- A new report on shopper loyalty from the Food Marketing Institute showed most grocery shoppers believe they are loyal but do not behave in a loyal way because their needs are not being met by their primary grocery store. Only 9% of consumers shop at only one store and about 7% spend more than 90% of their budget at their primary grocery store.
- The findings show consumers don’t believe loyalty is just a card, program or initiative, but rather the effort to satisfy their needs better than the competition. If retailers can satisfy those needs, shoppers will consistently allocate more of their food budget and time to the retailer.
- FMI’s research indicates that retailers can earn or lose loyal shoppers across all areas of their offerings — merchandising, experience elements and food departments. Critical among these attributes are good prices, quality products, good promotions, clean stores, positive customer service and short checkout lines.
There is a big incentive for grocers to harness loyal customers. The report shows a $2 billion retailer with a gross margin of 25% can generate $70 million in incremental sales annually with a next-generation loyalty platform.
An effective loyalty strategy can yield far more benefits for brick-and-mortar stores than just added sales. As customer preferences change and e-commerce players pull in more market share, providing shoppers with everything they need, including a memorable experience (which can’t as easily be translated via an online purchase,) will give these retailers a competitive advantage. In other words, loyalty is perhaps the most effective way to compete and grow in an intensely competitive environment.
There is a lot of work to do to get there. Just 9% of shoppers said they shop at only one store, while 50% of all shoppers spend up to half of their weekly budget at a store other than their primary store. To generate the most effective loyalty, grocers have to go beyond the card and take a more holistic approach.
A study from KPMG found H-E-B, Publix and Wegmans stood out because of the customer service and amenities they offered.
A 2018 International Loyalty Study found that despite their popularity with retailers, just 5% of customers said they would switch stores if their favorite grocer ended their loyalty program. FMI noted the combination of store cleanliness, friendly cashiers and a variety of high-quality fresh produce means more to customers than cumulative fuel points, a common reward given to customers using loyalty cards.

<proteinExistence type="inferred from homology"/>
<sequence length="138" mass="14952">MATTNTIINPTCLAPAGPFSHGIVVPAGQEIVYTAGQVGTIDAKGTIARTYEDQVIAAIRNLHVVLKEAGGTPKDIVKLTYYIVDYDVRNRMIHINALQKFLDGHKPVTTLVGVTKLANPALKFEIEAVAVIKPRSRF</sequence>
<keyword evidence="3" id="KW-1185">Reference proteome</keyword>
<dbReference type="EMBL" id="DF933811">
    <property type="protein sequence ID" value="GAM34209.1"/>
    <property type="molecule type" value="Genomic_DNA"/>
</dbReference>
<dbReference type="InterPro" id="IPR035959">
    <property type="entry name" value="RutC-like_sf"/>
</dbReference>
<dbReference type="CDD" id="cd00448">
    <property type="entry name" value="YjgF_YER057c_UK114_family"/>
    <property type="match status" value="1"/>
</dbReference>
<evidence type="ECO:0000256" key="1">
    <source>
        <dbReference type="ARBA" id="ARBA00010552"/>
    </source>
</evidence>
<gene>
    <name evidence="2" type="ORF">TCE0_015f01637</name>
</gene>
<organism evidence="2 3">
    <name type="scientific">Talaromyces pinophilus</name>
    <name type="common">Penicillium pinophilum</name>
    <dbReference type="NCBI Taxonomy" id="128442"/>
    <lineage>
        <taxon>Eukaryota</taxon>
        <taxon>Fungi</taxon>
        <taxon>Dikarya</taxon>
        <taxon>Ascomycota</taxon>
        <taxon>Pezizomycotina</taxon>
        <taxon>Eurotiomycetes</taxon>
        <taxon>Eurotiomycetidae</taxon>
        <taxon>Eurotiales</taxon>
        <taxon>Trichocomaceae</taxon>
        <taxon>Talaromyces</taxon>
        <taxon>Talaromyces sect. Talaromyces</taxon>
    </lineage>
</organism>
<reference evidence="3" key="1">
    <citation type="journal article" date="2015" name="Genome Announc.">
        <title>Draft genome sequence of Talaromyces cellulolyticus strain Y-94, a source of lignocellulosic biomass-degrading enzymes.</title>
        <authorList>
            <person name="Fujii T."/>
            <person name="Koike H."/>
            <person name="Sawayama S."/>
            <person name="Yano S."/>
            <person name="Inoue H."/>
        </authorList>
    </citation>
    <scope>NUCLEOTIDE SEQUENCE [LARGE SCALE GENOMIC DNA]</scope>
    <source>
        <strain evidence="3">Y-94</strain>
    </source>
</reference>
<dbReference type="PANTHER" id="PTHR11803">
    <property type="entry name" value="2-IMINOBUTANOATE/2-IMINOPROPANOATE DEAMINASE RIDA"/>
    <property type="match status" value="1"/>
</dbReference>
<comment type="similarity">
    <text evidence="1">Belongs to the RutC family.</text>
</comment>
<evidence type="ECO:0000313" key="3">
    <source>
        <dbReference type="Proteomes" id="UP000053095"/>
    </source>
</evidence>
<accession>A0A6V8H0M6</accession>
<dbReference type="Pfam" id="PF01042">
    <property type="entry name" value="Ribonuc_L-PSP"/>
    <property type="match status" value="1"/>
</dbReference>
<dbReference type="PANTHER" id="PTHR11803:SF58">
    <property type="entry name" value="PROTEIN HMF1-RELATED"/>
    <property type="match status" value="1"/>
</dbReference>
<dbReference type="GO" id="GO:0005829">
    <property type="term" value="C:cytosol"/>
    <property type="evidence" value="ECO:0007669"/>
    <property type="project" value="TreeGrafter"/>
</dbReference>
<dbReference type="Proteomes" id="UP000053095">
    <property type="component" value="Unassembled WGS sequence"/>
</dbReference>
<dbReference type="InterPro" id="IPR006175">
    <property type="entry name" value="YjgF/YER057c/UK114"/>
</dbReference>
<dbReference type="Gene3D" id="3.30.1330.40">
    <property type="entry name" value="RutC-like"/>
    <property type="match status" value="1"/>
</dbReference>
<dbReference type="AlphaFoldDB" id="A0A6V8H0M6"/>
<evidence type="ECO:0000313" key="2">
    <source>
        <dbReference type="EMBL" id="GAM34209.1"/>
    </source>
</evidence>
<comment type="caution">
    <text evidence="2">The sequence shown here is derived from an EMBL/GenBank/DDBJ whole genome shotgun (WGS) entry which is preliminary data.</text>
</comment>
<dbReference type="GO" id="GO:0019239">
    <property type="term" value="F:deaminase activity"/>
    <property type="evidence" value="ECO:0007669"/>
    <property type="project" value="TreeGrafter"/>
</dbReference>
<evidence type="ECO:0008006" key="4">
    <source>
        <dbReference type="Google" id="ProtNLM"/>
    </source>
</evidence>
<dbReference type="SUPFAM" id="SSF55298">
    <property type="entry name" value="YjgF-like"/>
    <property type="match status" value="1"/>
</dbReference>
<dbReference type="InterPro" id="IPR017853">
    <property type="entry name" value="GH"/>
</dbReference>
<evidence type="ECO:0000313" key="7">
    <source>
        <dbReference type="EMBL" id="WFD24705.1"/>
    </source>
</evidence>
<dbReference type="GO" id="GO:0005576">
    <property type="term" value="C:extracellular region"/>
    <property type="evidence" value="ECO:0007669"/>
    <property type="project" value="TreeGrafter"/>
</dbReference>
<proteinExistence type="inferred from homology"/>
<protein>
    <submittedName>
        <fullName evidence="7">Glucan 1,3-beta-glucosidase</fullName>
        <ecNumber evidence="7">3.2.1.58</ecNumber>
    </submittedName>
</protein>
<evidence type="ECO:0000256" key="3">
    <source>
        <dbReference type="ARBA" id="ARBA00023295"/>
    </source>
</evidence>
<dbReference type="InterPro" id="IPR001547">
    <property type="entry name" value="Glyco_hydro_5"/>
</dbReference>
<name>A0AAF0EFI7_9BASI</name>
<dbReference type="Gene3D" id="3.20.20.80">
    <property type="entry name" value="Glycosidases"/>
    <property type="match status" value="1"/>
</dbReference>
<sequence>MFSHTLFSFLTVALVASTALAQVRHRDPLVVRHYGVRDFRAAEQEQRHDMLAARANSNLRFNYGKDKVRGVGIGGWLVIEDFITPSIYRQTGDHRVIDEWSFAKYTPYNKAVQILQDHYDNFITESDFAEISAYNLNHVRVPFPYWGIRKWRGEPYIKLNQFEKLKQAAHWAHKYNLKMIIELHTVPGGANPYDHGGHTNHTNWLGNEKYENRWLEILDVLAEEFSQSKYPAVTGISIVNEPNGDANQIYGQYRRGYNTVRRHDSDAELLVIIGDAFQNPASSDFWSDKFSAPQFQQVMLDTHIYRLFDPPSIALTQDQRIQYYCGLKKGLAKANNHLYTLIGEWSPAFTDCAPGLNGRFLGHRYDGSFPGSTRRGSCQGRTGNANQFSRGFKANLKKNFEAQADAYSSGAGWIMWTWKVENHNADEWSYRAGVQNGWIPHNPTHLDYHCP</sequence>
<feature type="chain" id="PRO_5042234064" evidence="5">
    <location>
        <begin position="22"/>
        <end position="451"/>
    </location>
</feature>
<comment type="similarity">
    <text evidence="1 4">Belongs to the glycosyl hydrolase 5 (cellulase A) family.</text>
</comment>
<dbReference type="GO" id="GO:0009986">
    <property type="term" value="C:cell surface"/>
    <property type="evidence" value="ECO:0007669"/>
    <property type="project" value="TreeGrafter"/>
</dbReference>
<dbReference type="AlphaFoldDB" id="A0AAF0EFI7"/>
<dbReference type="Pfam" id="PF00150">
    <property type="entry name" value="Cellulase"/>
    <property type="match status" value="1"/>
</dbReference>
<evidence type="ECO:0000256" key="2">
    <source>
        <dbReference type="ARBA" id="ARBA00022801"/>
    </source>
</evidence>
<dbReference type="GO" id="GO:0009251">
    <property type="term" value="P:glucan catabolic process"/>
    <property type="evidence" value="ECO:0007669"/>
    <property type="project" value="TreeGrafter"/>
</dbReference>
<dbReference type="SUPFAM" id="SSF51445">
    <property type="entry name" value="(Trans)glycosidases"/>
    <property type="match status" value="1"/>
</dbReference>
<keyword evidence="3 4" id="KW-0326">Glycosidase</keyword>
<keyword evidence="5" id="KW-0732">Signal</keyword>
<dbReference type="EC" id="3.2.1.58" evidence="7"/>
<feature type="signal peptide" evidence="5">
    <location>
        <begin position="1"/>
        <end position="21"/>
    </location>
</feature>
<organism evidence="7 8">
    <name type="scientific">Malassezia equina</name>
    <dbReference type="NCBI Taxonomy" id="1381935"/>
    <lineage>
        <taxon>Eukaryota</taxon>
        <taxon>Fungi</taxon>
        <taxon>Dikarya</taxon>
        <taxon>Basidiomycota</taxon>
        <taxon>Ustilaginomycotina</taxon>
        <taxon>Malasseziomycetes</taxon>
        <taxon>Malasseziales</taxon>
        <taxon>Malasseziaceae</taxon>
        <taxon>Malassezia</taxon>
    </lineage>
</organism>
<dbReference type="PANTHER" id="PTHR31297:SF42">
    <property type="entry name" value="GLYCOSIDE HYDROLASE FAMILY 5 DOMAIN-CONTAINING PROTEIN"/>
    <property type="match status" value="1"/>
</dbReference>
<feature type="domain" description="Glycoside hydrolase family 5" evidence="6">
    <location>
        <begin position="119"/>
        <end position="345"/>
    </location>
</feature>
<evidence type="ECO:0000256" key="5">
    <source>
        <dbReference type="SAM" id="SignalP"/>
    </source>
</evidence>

It’s also critical that retailers know their audiences. Younger generations, for example, are more demanding, informed, digitally connected, time-starved and price sensitive. They’re more likely to experiment with new options first and shop across multiple retailers. Ironically, millennials are more interested in shopping at a single store. They don’t simply because their expectations are higher.
To meet those expectations, grocers have to commit to loyalty across the company, not just in a designated loyalty department. The strategy should touch everything from maintenance to front line employees to the supply, operations and IT departments. As the report notes, “if a retailer is lumping all of the costs associated with the loyalty strategy/approach onto the loyalty department’s budget and then measuring the upside of those efforts only in terms of the benefits accruing from the loyalty program, then the broader benefits of the loyalty approach are being under-counted.”
This ties into the broadened incentives for customers to have such loyalty — it’s no longer just based on price. They’re also in search of better and more produce, higher quality products and a breadth of assortment. Some stores like Shop Rite allow kids to get a free piece of fruit, and The Fresh Market, like some other grocery stores, hosts food sampling events to inspire at-home chefs and create a personal connection with customers in hopes of bringing them back.
There is a bit of a disconnect between retailers and consumers on what should merit priority. In general, shoppers rated quality, prices and cleanliness as “more important” than e-commerce, mobile and digital initiatives. Shoppers want and expect the shiny new technology, but it has yet to trump grocery fundamentals of inventory and in-store experience.
There also is room for improvement when it comes to personalization. Retailers believe they’re doing well with personalized offers. Shoppers seem to disagree. If the goal is to meet all of the needs of today’s shoppers, personalization is perhaps the most highly effective approach. This is where investment in analytical tools should be prioritized. The report notes that most loyalty programs were measured through customer satisfaction surveys, but a more consistent, robust and data-driven approach would provide insights into shoppers’ personalized behaviors and yield loyalty as a result.
The need to convert customers into loyal customers in today’s landscape is more critical than ever, as there are more options for them to chose from. If customers don't feel appreciated, they’re simply going to go elsewhere.